“10 Most Influential Pot Smokers”

Hmmm.

I guess that I hadn’t thought of the full range of hardships inflicted by the bad economy …

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Wanted: trend-setting young professionals who spend at least 14 hours online every week.

March 19, 2012

Punch line: The young, trend-setting, urban professional, who loves entertainment and places a premium on technology is the main target for Verizon’s new hyper local FiOS 50 campaign.

* * * * *
Excerpted from mediapost.com “Verizon Targets Young Professionals

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Verizon is targeting what it calls “trend-setting young professionals” who live in apartments and condominiums in four major markets via a hyperlocal FiOS campaign …

The multimedia effort was tested in a metro-Washington D.C. pilot last fall and is now being rolled out in the New York, Philadelphia, Dallas/Fort Worth and Los Angeles metropolitan areas.

Many of the hyperlocal campaign elements used during the pilot — including immersive digital advertising combined with social media engagement, plus a concentrated presence of out-of-home advertising and local events with prospective customers — will be repeated in the broader campaign. Gyms, restaurants, bars, movie theatres, malls and transit centers are target venues …

Most 25- to 39-year-olds who make up a significant portion of multidwelling unit tenants are major users of social media and the Internet and spend as much as 14 hours online per week, said Pedro Correa, vice president of Verizon Enhanced Communities …

“Some people think they have to live in a single family home to get the very best broadband and video entertainment services, but that’s not true,” he said in a release.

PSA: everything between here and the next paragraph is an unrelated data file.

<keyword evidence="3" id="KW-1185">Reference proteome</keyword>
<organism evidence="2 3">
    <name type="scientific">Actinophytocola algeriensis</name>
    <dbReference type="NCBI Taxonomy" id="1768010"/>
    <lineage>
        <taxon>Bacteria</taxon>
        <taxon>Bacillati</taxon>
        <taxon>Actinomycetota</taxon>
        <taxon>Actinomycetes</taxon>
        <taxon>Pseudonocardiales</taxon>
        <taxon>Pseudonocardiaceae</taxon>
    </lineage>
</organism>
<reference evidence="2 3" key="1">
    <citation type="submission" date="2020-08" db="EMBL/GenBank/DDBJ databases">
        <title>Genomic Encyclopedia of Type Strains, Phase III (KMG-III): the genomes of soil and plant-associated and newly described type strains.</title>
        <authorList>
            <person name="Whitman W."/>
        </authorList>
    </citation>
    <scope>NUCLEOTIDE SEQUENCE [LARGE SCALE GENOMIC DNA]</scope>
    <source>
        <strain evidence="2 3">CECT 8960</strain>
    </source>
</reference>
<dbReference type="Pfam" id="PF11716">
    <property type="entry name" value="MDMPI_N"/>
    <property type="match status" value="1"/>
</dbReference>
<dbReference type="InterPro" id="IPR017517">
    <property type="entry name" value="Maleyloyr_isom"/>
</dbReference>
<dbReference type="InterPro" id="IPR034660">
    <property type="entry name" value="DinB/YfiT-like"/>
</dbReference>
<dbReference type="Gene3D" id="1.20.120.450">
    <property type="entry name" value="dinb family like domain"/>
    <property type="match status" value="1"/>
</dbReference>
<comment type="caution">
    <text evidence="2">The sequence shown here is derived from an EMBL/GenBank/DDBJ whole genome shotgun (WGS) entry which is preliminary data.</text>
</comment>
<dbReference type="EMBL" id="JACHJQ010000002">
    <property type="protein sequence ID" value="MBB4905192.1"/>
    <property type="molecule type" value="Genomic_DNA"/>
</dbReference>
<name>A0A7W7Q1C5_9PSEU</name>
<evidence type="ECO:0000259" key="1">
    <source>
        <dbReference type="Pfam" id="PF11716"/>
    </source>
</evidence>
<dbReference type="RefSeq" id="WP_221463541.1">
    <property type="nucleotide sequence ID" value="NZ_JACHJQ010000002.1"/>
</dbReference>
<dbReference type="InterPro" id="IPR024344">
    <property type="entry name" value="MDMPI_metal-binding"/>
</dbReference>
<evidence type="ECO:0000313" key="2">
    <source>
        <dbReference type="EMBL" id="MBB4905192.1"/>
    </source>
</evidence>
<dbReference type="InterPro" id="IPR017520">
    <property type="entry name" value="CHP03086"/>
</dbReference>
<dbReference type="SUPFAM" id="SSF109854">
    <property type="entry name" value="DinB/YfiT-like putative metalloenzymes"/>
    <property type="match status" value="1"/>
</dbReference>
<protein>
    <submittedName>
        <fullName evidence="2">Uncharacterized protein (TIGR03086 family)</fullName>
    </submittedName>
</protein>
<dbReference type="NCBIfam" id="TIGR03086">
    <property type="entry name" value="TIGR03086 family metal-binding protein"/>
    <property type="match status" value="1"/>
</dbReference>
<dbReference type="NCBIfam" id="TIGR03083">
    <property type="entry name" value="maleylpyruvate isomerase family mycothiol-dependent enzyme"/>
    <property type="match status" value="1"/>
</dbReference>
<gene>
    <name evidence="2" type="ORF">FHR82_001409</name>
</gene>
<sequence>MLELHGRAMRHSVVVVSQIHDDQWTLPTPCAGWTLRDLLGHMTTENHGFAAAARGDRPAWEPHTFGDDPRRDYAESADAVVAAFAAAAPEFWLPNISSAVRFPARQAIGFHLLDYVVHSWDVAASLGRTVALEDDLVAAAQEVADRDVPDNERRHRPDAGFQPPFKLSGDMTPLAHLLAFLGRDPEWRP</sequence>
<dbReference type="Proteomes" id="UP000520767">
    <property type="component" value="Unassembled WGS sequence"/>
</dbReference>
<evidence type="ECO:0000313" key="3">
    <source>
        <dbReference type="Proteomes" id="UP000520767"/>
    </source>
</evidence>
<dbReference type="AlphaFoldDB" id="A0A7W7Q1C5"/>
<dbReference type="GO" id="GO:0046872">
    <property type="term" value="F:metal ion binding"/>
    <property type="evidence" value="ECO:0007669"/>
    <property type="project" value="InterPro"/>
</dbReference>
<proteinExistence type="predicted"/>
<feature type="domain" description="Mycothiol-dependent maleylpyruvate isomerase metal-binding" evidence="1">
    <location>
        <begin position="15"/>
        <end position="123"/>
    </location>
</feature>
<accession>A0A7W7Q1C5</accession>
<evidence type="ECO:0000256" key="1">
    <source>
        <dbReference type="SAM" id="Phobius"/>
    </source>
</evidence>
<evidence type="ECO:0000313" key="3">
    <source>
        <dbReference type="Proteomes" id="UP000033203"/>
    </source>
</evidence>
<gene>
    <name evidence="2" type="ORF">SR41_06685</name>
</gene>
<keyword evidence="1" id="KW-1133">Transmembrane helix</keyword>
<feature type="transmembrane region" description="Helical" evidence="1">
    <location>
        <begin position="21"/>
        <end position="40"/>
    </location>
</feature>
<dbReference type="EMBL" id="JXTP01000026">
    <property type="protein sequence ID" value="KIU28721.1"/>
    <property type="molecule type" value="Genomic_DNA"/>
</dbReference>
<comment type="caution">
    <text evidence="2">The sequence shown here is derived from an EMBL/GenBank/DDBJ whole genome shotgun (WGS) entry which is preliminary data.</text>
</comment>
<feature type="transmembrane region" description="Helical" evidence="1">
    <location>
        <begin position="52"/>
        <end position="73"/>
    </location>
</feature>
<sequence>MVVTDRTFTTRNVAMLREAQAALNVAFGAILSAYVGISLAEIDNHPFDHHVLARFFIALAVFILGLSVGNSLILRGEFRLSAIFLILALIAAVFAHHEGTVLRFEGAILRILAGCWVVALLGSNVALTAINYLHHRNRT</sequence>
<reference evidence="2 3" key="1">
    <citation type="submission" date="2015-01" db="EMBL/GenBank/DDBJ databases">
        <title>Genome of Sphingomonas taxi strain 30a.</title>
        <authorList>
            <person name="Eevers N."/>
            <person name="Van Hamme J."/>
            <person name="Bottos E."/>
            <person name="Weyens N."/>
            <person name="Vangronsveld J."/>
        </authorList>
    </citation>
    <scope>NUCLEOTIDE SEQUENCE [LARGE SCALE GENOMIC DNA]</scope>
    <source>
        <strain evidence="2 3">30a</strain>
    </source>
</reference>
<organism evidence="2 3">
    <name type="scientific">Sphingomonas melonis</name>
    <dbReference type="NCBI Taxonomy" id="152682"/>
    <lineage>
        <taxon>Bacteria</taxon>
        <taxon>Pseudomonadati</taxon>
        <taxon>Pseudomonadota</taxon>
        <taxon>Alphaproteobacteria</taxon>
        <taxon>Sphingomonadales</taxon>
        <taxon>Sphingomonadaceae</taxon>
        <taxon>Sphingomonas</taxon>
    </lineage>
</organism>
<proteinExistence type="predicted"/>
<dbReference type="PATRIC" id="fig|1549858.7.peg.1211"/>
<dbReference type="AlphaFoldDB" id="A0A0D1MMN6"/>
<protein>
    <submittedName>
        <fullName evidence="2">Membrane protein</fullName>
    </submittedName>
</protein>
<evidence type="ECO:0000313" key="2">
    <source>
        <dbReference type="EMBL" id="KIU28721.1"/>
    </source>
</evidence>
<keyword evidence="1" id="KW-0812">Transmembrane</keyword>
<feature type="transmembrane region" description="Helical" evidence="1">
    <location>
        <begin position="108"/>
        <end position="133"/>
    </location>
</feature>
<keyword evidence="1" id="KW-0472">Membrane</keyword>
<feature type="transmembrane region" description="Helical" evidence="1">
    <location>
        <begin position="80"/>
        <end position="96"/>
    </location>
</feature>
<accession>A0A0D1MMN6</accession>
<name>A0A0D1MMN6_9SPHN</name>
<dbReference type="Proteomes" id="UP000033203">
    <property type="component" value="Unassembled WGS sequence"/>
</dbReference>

To assist young professionals in finding MDUs with FiOS, Verizon has created a region-specific microsite at http://www.musthavefios.com that shows the MDUs where FiOS is available in metro New York, Philadelphia, Dallas/Fort Worth, Los Angeles and Washington, D.C. …

Verizon FiOS are available to more than 2 million multifamily units, and growing in parts of 12 states, and the District of Columbia. About half of all Verizon’s FiOS lines opened for sale this year will be in apartments and condos …

Edit by KJM

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Devalued Currency: According to Goldman Sachs, 40% of its employees are VPs … really?

March 16, 2012

By now, everybody has heard that a GS VP has turned states-evidence on the company, decrying in a NYT op-ed that company executives “callously” talk about “ripping their clients off” in order to make more money for the securities firm and that the firm’s culture is “toxic and destructive.”.

That’s a shocker, isn’t it?  Right up there with accusations that baseball sluggers juice-up.

Also unsurprising is that Goldman is wasting no time in fighting back against a disgruntled ex-employee.

According to the WSJ, GS immediately tried to marginalize   the dude by minimizing his role at the firm.

In a memo to employees, Goldman Chairman and Chief Executive Lloyd Blankfein and President Gary Cohn wrote that Mr. Smith was one “of nearly 12,000 vice presidents” among more than 30,000 employees at the company.

Now, that caught my eye …. 40% of employees are VPs.

Either it’s “all chiefs, no warriors” or within GS, the title is more honorary than substantive … providing clients with the peace of mind that only comes when dealing with “callous” VPs who are “ripping them off”.

Go figure …

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Remember when Southwest was the ‘no frills’ airline?

March 16, 2012

Just back from vacation … nice trip if you ignore the travel to and from Punta Cana.

Friends know that I’ve been a SWA loyalist for years.  I liked their cut-rate prices, was willing to forego some frills, and perversely enjoyed the fight to get a pass to board in the prized “Group A” and rush to get a prime seat.